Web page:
Students’ enthusiasm can give professionals a breath of new energy. Steve Angel, Development Associate for Enchanted Circle Theater responded, “We enjoyed seeing student excitement, interest, and commitment to arts administration. You did a nice job paring down expectations and keeping what we needed to do very clear.” “It’s always good to think outside the box a bit and have some new ideas generated!” commented NEPR Executive Director of Marketing and Communications Vanessa Cerillo and Webmaster and Graphic Designer Burns Maxey after participating in an Arts Programming case study.

However, the final case study product makes the most impact for our local nonprofits. Katy Moonan, Executive Director of ArteSana received two full grant proposals plus multiple shorter proposals, new supplementary materials, and a host of grant research as the case study for Grantwriting for the Arts in spring 2018. She raved, “This is unbelievable. Thank you for all your hard work and thoughtful processing of information and strategy - our future grantwriting will be the better for it.”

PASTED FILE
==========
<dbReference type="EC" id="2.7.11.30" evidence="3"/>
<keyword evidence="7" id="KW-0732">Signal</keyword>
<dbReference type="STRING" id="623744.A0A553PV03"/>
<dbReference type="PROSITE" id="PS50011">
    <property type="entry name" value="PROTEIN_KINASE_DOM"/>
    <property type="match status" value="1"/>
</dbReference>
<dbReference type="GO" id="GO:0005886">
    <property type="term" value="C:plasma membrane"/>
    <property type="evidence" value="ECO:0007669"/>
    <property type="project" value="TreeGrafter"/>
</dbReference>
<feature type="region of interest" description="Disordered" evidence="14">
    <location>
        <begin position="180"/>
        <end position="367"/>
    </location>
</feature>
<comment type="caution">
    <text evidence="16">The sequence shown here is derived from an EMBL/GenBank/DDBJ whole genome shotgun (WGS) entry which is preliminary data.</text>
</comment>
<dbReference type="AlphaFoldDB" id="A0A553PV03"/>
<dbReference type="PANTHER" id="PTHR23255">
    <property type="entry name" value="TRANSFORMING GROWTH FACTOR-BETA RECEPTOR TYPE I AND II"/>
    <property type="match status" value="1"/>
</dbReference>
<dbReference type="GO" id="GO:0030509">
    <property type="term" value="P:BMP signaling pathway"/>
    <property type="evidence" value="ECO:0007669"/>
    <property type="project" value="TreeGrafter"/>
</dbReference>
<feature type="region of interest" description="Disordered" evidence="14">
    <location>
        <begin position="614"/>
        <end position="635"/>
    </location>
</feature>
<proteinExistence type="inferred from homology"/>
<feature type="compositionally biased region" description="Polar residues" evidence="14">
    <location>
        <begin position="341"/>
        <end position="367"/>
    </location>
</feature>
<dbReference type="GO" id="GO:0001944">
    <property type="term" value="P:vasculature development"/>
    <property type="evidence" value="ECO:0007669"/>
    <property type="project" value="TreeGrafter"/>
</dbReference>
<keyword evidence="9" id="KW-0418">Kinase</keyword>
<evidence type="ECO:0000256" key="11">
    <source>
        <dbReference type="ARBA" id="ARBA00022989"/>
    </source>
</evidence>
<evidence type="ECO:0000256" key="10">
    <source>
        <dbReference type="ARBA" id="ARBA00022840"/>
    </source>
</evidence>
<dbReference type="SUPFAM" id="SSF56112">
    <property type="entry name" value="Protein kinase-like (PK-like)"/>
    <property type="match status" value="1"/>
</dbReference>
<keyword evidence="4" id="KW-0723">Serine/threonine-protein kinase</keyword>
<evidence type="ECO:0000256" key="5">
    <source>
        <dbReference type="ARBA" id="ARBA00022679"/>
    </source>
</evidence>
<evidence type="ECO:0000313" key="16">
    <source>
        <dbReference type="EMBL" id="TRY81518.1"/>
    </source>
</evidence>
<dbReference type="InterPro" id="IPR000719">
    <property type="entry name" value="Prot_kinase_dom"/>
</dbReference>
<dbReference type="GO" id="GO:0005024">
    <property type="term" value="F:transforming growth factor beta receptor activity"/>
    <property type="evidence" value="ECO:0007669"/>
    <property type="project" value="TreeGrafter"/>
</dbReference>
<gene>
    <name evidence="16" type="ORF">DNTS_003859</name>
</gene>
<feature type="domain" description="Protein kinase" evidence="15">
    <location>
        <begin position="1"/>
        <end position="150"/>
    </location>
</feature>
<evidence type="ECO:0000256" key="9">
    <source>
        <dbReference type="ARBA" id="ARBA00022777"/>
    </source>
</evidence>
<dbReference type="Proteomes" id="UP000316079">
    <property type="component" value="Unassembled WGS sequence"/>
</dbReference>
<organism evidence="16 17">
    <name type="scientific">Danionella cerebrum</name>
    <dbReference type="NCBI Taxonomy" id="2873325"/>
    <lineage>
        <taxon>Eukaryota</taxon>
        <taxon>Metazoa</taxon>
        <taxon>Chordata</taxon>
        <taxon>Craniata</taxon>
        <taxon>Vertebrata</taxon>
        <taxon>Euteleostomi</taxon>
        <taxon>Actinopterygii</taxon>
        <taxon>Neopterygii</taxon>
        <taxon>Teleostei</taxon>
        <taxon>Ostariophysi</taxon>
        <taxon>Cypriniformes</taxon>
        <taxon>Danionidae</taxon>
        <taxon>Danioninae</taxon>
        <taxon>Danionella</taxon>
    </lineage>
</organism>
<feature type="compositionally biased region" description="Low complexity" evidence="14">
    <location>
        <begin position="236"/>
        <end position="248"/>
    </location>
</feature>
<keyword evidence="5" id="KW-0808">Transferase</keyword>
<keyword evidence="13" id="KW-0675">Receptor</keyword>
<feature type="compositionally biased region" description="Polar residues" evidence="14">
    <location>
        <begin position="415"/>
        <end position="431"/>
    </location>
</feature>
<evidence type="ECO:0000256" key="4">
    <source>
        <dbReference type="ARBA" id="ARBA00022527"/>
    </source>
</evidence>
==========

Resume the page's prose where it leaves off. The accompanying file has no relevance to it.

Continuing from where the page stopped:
Heather Cahill, Springfield Museums Director of Development, reflected, “Participating as a case study for the Arts Extension Service Arts Fundraising course was truly helpful for my organization. The students asked great questions which compelled me to examine the way our office operates. They gave me some great ideas for the future!”

The list of regional arts nonprofits who’ve served as case study organizations keeps growing, and includes: Amherst Cinema, ArteSana, Black Land Project, Earthdance, Easthampton City Arts, Emily Dickinson Museum, Enchanted Circle Theater, Hampshire Shakespeare, Happy Valley Guitar Orchestra, Historic Deerfield, Holyoke Community Arts Center, Northampton Community Arts Trust, Northampton Community Music School, Shea Theater Arts Center, Smith College Museum of Art Family Programs, Springfield Museums, WAM Theater, and many more.